Australian football legend and “icon” Ron Barassi has died at the age of 87, his family announced on Saturday, with tributes for the “true Melbourne person” flowing in from around the country.
Barassi was a genuine icon of the V/AFL, having played and coached at a number of clubs across a storied career, and has a statue outside the MCG.
“After a full and extraordinary life, Ronald Dale Barassi, aged 87, left us today due to complications from a fall,” the family said in a statement to The Age.
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“He died peacefully, surrounded by loving family. We ask for privacy at this time.”
One of the game’s greatest in its long-spanning history, Barassi’s impact is appreciated and celebrated by many generations.
One of the best players and coaches of his time, Barassi won a phenomenal six premierships with Melbourne in their glory years.
He played in their 1955, 1956, 1957, 1959, 1960 and 1964 flags, pioneering the role of a ruck-rover.
After his decorated stint with the Demons, the champion moved to the Carlton Football Club at the end of 1964, in a moved dubbed “the most audacious signing in league history” by Blues historian Tony De Bolfo.
He retired in 1969, going on to take the reins as Carlton coach, leading the Blues to premierships in 1968 and 1970.
The most famous of those two flags came in 1970, when Carlton performed a record-breaking grand final comeback, coming from 44 points down to defeat rivals Collingwood by just five points.
That grand final, which has gone down as one of the greatest in the league’s history, was called the “birth of modern football”, with Barassi’s half time speech urging his players to handball and play on at all costs.
AFL pays tribute to Ron Barassi
After yet another successful stint at Carlton, Barassi arrived at North Melbourne, taking the Kangaroos to their first ever premiership in 1975, followed by another flag in 1977.
Barassi then back to Melbourne to coach between 1981 and 1985, then finishing his career as the coach of the Sydney Swans (1993-1995).
The next year, he was selected in the AFL team of the century in 1996, then later being awarded Legend status of the Australian Football Hall of Fame.
Barassi’s home life was not always easy, with the third generation Italian following in his father, Ron Barassi Snr’s footsteps to forge a VFL career at Melbourne.
Barassi Snr (1913-1941) was killed in action at Tobruk in 1941 after serving in Australia’s campaign in North Africa, leaving five year old Barassi and his mother Elza behind.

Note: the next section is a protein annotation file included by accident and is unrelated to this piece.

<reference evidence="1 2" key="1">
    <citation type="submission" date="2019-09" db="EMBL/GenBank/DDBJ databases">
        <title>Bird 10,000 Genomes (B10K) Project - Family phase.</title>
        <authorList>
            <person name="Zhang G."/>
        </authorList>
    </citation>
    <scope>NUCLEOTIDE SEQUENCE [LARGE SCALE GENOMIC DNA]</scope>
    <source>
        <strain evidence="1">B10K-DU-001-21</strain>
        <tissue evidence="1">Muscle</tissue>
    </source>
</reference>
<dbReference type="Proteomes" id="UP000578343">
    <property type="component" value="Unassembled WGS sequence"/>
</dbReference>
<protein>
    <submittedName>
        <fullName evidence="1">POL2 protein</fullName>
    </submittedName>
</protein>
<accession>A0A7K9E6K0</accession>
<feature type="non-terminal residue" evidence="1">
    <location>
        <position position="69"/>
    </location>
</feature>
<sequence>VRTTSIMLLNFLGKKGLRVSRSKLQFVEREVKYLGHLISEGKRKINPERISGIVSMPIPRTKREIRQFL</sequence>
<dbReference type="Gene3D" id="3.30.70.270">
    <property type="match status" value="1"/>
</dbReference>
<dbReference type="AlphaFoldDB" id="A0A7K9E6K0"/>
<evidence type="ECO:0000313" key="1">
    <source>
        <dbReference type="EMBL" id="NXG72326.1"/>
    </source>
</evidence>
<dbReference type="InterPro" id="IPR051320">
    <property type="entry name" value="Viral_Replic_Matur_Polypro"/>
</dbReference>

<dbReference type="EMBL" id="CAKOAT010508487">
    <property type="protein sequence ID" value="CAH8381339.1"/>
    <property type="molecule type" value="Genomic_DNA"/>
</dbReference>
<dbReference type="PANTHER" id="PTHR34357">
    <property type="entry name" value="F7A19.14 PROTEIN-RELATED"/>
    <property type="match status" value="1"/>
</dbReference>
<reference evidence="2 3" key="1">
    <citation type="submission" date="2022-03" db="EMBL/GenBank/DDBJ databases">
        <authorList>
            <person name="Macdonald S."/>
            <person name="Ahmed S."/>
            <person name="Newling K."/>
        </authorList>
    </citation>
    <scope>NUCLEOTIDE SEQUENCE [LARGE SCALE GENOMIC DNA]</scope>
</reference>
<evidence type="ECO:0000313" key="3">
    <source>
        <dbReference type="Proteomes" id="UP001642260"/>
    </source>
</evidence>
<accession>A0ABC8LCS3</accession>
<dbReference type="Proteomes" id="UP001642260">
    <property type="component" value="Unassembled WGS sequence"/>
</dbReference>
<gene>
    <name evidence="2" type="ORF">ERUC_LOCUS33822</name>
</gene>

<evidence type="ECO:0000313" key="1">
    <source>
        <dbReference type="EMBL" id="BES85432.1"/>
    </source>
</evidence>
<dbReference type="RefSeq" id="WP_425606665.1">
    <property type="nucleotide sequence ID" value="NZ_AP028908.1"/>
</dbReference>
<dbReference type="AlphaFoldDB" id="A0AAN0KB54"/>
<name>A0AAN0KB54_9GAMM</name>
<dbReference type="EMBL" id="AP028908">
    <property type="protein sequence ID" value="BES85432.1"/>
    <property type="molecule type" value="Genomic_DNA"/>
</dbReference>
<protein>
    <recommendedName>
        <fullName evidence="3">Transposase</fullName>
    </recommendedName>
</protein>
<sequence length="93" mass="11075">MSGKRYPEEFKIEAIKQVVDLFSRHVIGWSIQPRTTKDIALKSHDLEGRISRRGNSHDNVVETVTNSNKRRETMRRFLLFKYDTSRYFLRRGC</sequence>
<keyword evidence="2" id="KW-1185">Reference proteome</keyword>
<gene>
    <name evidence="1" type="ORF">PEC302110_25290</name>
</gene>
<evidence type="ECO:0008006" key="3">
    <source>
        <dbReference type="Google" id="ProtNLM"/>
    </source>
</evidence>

The league legend told 9’s 60 Minutes in 2012 that he was sadly suffering from memory loss, but said his father’s influence on his life, although short, was profound.
“I seem to be getting more emotional as I get older. I’m not sure if that’s normal, it doesn’t matter if it is or isn’t, it’s just the way I am at the moment,” Barassi said on 60 Minutes.
“The last memory, really the only memory I have of my father is his visit to mum and I up in the little farm in Guildford near Castlemaine, on his way down back to the boat to go overseas during the wartime.”
The AFL has released a statement on behalf of AFL commission chairman Richard Goyder, championing Barassi’s impact on the game’s growth, with the league originally only based in Victoria.
“When our game was largely based in the south and west of Australia and revolved around the state leagues, Ron Barassi was constantly ahead of his time pushing for national development and a national league,” Goyder said on Saturday.
AFL Hall of Fame icon Ron Barassi dies
“He revolutionised the game as a player – created the position of ruck rover – built premiership success at clubs as a coach and then was our first great evangelist to take the game north and grow it to become what we have today.
“He was known all across Australia when football wasn’t always known.”
The Melbourne Football Club also released a statement on Saturday evening, lauding Barassi’s immense contribution to the game and their club.
“Ron was more than a player and coach. He was an icon of the game, and a true Melbourne person. His legacy will forever be etched in the history of the game,” Demons CEO Gary Pert said.
“Ron was a much-loved character and friend to so many of us around the club which is why he will be so deeply missed.
“The entire football community has lost a giant, but Ron’s spirit and impact will live on through the game that he loved so dearly.”
Prime Minister Anthony Albanese has also sent his condolences to Barassi’s family, labelling him a “fearless player and leader”.
He is one of the most decorated and complete players and coaches the game has ever witnessed, winning two Bluey Truscott Medals (Melbourne best and fairest) in 1961 and 1964.
Barassi was also Demons captain from 1960 to 1964, winning Melbourne’s leading goalkicker award twice prior in 1958 and 1959.
Everything Barassi touched turned to gold, with his impact on the game one that will live on.
It is likely that Barassi’s family will be offered a state funeral to allow as many people as possible to celebrate the icon’s life.